So, what date is this?

 Fri, 10 May 2024 13:44 UTC

So, what date is this?
Image: CC BY 4.0 by cybrkyd

Working on an international team who are based in various locations around the world, one argument comes up every once in a while. Whilst we can agree to disagree on many cultural nuances, the one thing we cannot resolve is how to format the date. Americans, I’m looking right at you with large eyes and raised eyebrows over the top of my fogged-up spectacles!

We can all say “January 12th, 2024” or “12th of January, 2024” in conversation and understand perfectly unambiguously when that was but when it comes to the written form, things take a nasty turn. Colleagues threaten to quit, some running around in tantrums like drag queens who have lost their makeup! I exaggerate somewhat but this topic has been known to make enemies of even the chummiest chums.

Let’s take the control group, made up of say, Europeans, Japanese and Americans. All three have their own distinct format of writing out the date in numerical form:

Europeans: 12/01/2024

Japanese: 2024/01/12

Americans: 01/12/2024

This is the exact same date expressed differently, each according to their own cultural norms and likely, the way they were taught at school. Except, as a European reading the above American format, this very much looks like 01-December-2024 to me; a date in the future.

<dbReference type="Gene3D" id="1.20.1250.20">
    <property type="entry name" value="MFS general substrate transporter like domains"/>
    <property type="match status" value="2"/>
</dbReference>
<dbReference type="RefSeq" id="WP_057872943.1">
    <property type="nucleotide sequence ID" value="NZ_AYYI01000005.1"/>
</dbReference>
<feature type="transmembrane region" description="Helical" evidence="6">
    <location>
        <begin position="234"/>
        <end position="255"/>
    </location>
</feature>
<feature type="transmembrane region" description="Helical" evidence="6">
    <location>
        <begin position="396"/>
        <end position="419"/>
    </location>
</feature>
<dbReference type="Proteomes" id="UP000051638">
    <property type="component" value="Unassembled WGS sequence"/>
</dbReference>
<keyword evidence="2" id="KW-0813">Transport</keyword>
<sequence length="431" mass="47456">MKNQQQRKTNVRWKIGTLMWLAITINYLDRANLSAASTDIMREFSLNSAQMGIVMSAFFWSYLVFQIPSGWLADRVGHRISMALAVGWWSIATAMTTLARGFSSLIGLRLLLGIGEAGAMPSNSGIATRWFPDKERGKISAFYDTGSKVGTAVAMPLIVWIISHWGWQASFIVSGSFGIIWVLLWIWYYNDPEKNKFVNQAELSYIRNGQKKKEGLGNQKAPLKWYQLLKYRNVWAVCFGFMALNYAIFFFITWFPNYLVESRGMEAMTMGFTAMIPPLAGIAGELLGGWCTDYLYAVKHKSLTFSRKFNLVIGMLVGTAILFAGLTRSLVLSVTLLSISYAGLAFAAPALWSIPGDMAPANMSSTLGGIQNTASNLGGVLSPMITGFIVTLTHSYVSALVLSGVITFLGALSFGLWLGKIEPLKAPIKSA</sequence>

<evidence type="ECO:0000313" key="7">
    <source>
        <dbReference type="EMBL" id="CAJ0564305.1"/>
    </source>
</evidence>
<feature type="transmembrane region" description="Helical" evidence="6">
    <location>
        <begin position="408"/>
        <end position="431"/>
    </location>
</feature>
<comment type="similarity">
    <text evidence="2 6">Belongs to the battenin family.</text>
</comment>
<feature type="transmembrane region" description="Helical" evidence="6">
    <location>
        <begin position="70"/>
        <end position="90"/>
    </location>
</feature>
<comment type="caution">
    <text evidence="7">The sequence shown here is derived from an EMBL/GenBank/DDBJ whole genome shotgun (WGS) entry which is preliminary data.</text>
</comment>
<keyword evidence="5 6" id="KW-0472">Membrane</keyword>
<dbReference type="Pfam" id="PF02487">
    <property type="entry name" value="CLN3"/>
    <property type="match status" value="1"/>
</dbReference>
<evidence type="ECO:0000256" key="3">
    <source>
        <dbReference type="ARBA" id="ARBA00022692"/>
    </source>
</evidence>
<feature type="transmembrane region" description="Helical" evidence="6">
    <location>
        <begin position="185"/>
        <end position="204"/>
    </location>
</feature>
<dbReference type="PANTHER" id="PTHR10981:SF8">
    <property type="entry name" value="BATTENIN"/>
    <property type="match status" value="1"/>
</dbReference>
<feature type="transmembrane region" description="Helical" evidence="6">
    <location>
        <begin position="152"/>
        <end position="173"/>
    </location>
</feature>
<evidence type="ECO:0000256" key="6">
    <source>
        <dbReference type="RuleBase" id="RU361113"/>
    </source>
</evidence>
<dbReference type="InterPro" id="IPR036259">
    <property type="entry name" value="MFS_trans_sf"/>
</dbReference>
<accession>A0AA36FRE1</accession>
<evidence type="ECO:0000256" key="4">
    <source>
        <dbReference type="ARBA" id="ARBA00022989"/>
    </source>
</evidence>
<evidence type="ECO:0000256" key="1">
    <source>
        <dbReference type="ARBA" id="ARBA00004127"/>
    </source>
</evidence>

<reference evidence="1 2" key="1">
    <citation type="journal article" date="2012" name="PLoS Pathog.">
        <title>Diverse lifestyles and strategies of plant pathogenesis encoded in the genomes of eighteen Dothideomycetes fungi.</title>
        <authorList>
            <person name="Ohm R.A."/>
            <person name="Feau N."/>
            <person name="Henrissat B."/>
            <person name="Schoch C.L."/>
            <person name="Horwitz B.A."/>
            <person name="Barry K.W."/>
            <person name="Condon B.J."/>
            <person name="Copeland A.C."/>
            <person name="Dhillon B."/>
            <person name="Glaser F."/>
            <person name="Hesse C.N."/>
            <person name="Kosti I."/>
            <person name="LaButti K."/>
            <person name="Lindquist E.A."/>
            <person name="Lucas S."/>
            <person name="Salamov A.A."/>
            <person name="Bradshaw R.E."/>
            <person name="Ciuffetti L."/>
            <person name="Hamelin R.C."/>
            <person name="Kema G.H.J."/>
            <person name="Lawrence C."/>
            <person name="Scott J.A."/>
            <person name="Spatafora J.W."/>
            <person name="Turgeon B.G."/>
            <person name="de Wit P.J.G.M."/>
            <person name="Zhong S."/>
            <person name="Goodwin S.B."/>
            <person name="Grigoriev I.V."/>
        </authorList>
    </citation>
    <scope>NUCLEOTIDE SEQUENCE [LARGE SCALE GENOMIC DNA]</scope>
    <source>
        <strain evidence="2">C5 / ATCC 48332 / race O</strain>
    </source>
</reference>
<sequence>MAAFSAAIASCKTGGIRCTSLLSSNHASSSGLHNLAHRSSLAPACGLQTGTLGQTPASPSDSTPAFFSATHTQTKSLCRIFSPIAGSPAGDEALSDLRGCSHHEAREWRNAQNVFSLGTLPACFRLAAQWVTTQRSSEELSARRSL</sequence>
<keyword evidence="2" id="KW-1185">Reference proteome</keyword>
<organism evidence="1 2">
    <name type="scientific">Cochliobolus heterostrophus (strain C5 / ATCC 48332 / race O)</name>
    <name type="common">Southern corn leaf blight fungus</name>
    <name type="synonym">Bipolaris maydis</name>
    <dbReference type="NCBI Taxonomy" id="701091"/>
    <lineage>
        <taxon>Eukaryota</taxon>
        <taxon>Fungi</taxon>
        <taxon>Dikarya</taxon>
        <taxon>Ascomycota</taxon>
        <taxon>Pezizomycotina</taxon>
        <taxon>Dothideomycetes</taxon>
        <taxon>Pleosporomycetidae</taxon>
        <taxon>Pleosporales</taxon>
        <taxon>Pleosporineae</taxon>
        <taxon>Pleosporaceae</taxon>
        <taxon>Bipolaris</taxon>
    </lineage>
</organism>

Why are you listing this next to your “document last updated on”? It hasn’t happened yet! And don’t get me started on those poxy little Excel cells with dates! To be fair to my Stars-and-Stripes buddies, when I write 12/01/2024, I totally understand that Americans would read this as 01-December-2024.

Should we not therefore try a compromise? Can we all please write this out in such a way that removes all ambiguity? Diversity and inclusion and all that good stuff. How about this:

Me: 12 January 2024

Also me: January 12, 2024

Again, me: 12-Jan-2024

At this point, the screaming starts. Office bins are tipped over, desk contents are swiped away onto the floor…you get the picture. The push-back comes from all quarters: The American’s threaten sanctions; the Europeans threaten to start yet another world war and the ever-polite Japanese drop subtle hints that I’m no longer needed.

I’ll try to ask again, nicely this time! Let’s just be friends. Please! Let’s try writing the date in plain English, using words for the month (we can still use numerals for the day and year). That way, everyone will know exactly which date we mean.